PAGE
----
You see a cat or dog wandering about with no human in sight. You’re concerned about his safety. Being a compassionate person, of course, you want to help… even if you are on vacation or just passing through the area.
Sometimes those who “find” a stray animal aren’t always following the best practices to help get the pet back home. The best thing to do is try to locate his/her parent before whisking it away. If found in a neighborhood, first approach some of the neighbors and ask them if they recognize the dog/cat. With social media, it’s easy to find a local message board and post the found pet there as well. If this is not feasible or if no one recognizes him – contact the nearest animal shelter and, with them, determine the most appropriate next step.
Do not put the pet in your vehicle and continue on to your intended destination. Sometimes a good samaritan will pick up a pet, and take it to a shelter they are familiar with and trust. That means a pet can end up miles away from where they were found- sometimes on the other side of the state. Transporting a lost animal to your “preferred” rescue or shelter creates undue stress for the pet and greater obstacles to getting the pet safely home.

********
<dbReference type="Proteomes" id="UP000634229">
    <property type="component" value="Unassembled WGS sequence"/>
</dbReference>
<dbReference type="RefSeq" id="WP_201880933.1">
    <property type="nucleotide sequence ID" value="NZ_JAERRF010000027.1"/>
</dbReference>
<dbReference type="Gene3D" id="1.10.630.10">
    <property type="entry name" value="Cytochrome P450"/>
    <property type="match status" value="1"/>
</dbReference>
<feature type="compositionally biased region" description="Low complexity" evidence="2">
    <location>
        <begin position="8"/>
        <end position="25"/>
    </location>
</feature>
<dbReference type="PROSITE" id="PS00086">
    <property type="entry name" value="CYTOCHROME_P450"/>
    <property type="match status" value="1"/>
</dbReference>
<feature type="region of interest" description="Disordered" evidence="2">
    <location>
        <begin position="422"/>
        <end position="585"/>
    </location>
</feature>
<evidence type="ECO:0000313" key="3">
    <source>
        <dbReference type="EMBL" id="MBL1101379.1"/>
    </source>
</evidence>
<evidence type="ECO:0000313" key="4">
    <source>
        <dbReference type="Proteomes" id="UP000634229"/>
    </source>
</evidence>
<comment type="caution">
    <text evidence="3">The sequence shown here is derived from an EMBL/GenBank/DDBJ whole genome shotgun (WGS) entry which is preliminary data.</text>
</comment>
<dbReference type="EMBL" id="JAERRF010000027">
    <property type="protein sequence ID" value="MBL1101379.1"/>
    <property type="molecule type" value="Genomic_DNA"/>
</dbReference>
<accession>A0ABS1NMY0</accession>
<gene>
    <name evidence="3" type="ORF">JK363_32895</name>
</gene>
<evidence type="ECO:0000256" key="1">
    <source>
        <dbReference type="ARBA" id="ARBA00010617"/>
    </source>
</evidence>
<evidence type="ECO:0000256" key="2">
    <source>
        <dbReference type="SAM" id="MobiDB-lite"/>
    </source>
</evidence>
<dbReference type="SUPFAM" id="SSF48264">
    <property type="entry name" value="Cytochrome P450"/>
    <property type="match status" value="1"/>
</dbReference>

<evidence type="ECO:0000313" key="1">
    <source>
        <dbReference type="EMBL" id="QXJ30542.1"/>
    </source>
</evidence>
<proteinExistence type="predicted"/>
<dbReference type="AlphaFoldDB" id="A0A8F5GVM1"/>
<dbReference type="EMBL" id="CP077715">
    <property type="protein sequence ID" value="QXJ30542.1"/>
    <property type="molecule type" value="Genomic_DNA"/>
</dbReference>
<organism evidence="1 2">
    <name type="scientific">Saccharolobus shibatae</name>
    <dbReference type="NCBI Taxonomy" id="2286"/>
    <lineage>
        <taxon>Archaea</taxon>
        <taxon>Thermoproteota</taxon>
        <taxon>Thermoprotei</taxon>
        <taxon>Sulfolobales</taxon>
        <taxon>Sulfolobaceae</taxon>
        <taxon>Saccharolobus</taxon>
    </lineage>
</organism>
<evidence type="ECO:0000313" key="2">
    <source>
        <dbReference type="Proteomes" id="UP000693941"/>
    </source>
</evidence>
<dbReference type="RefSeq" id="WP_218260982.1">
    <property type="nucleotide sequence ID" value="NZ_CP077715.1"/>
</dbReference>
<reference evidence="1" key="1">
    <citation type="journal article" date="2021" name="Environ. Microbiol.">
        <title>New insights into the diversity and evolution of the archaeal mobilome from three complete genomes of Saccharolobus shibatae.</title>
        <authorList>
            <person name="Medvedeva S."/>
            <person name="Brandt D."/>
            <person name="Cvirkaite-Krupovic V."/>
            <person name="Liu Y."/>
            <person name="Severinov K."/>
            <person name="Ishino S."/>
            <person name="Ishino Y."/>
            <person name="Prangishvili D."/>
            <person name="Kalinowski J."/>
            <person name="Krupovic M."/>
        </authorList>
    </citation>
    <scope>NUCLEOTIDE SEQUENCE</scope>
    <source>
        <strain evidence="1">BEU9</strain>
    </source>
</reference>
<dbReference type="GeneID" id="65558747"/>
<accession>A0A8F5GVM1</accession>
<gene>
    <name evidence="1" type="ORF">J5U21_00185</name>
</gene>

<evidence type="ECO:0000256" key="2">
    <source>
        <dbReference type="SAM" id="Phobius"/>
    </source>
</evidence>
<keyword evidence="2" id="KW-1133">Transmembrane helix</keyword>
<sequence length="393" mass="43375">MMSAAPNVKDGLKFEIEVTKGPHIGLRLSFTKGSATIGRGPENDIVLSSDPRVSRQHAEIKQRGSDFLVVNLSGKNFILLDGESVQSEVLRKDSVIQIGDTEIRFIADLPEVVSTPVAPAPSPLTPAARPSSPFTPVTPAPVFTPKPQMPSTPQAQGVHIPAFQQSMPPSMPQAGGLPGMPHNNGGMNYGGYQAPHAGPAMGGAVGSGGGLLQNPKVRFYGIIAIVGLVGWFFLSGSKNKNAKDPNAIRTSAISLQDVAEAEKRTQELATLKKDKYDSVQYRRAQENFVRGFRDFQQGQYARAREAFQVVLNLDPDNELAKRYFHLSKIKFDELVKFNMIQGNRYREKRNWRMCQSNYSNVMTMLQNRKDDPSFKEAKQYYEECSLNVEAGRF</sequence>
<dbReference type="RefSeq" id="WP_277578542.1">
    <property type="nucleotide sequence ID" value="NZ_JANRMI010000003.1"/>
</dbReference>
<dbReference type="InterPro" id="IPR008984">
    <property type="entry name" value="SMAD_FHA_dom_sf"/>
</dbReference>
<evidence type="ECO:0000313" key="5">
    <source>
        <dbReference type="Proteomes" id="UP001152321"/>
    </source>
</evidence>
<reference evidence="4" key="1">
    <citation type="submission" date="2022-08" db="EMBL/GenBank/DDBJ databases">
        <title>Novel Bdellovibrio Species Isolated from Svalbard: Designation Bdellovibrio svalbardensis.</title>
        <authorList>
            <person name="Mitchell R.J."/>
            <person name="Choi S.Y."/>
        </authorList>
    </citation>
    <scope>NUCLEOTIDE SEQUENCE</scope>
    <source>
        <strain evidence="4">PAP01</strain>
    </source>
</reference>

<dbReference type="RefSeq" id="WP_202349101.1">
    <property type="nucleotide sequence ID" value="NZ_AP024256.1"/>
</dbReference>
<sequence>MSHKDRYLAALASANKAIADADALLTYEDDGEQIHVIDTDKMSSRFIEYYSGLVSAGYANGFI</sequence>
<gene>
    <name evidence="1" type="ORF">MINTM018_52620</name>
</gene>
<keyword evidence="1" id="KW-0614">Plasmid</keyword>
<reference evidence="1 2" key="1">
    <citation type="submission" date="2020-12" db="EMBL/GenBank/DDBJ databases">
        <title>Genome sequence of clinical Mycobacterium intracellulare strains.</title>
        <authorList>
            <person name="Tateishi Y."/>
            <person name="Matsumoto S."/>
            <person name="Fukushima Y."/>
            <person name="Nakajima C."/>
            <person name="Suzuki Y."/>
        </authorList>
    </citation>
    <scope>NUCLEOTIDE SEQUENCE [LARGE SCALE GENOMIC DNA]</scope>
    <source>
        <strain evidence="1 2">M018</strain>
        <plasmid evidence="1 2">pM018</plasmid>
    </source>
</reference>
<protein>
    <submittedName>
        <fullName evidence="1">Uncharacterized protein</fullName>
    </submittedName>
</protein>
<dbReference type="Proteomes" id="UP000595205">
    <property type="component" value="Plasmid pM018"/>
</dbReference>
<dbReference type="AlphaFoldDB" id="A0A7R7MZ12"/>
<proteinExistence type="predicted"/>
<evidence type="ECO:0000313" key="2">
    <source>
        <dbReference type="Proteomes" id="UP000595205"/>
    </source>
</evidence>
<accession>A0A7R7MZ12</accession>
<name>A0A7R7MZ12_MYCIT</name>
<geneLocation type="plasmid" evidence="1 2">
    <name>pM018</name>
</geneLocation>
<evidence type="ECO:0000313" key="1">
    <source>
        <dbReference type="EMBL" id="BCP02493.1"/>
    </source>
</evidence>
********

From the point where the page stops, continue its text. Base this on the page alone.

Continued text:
Bringing a pet to a different town or region from where it was found severely diminishes the chance of them being reunited with their people. Families looking for their pets call local shelters, veterinarian offices, and law enforcement/animal control. Someone who lost their dog in Ridgway is unlikely to call Denver looking for it. In fact, transporting an unknown pet that far from where it was found could be considered stealing a pet.
A note to pet parents- if you want to stack the odds for your pet to get back to you if ever lost – make sure your pet has a microchip as well as a secure form of identification at all times. The pets that come into our shelter with a microchip are the ones that usually go home that same day.
My name is Ray. I’m a good-looking guy with my flame point markings and blue eyes. I got away from my people, and no one ever came to claim me. I have a bit of an attitude, but can also be a sweet cat when I decide I want to be.
Second Chance Humane Society’s Animal Resource Center and Shops have served San Miguel, Ouray & Montrose Counties since 1994. Adoption hours are Wednesday through Sunday from 11 am to 5:30 pm. View our shelter pets and services online: www.secondchancehumane.org